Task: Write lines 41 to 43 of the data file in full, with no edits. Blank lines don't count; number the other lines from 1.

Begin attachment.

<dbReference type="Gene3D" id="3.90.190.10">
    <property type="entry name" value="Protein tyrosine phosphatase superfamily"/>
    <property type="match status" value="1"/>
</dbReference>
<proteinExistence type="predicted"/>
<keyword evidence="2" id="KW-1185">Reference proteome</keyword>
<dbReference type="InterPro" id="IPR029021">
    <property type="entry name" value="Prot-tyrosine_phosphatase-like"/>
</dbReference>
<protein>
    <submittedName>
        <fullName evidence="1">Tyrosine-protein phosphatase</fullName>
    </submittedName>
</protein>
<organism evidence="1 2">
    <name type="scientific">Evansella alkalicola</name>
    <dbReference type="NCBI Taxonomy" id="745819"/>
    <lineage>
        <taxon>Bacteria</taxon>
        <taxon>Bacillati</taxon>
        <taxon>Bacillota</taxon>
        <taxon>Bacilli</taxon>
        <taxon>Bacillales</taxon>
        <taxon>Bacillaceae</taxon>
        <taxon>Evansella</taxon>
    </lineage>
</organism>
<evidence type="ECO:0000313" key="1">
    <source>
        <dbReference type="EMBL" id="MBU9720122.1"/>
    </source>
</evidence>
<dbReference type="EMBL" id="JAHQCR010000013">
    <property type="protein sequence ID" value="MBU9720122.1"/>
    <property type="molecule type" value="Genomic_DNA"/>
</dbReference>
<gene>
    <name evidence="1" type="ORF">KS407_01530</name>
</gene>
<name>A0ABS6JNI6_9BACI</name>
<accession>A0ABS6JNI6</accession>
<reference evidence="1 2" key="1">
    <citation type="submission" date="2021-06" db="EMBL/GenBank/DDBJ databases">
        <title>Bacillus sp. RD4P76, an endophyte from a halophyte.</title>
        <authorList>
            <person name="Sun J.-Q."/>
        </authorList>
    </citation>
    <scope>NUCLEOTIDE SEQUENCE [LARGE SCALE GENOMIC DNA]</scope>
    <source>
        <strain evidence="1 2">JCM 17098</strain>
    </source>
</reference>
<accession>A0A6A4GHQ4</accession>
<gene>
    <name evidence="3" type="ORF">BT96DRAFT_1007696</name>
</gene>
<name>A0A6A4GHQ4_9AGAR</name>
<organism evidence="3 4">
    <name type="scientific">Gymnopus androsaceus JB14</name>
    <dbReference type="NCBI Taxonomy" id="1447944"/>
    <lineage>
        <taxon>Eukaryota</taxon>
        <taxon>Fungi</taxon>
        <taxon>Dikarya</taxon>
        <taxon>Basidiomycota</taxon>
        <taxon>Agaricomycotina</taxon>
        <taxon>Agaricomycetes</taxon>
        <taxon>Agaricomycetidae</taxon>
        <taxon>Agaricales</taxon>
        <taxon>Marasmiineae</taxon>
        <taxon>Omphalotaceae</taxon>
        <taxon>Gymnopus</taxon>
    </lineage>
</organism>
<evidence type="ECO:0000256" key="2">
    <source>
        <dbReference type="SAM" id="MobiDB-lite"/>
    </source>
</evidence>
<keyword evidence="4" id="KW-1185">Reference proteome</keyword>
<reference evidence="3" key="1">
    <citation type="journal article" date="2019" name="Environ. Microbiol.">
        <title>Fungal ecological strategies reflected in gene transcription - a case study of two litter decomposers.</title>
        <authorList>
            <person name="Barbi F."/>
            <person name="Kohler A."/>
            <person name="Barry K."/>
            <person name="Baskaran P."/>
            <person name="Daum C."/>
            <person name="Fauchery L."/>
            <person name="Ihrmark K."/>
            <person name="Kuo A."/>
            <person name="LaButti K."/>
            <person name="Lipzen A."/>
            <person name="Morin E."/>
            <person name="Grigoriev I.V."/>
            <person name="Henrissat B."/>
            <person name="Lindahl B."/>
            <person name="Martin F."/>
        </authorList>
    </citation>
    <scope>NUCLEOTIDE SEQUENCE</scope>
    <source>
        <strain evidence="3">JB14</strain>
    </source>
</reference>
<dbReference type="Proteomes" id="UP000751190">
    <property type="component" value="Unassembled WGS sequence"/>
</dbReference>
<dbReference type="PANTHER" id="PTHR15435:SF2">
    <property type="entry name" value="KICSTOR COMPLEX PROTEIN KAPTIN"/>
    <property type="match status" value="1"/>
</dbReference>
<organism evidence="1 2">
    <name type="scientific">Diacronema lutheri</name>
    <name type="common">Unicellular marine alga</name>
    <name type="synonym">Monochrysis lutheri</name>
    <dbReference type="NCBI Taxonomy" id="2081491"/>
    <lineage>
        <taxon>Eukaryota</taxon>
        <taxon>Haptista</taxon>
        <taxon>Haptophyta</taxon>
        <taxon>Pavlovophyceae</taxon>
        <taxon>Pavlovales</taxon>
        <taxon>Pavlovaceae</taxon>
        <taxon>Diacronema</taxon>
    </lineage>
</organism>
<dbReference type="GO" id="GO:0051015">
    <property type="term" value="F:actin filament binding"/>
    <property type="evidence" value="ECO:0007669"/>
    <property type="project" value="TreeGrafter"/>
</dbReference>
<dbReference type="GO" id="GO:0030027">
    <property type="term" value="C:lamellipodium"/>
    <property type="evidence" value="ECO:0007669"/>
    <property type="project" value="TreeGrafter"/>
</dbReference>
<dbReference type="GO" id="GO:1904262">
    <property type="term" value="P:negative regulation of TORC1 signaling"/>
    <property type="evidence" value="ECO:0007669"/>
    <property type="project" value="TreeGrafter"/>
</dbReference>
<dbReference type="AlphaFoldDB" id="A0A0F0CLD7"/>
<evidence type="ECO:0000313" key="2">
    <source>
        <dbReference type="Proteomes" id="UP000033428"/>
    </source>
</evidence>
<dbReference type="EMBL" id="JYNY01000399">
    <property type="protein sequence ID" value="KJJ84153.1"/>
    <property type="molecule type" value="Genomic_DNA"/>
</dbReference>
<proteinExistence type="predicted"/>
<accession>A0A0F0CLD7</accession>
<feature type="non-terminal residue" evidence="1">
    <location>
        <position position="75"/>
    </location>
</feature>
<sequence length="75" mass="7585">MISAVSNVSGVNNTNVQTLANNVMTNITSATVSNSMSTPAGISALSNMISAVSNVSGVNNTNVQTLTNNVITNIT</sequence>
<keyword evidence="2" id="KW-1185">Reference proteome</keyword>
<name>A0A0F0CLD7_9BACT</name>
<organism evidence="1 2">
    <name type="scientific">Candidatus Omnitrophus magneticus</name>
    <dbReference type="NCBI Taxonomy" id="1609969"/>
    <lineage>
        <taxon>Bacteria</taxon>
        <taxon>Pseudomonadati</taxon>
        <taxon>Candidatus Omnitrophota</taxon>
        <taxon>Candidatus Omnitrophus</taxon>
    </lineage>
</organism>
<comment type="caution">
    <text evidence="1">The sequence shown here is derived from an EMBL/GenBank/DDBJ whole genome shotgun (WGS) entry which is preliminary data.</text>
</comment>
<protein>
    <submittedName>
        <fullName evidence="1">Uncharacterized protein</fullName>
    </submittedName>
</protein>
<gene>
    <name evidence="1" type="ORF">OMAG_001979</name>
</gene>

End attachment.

<accession>A0ABS6JNI6</accession>
<reference evidence="1 2" key="1">
    <citation type="submission" date="2021-06" db="EMBL/GenBank/DDBJ databases">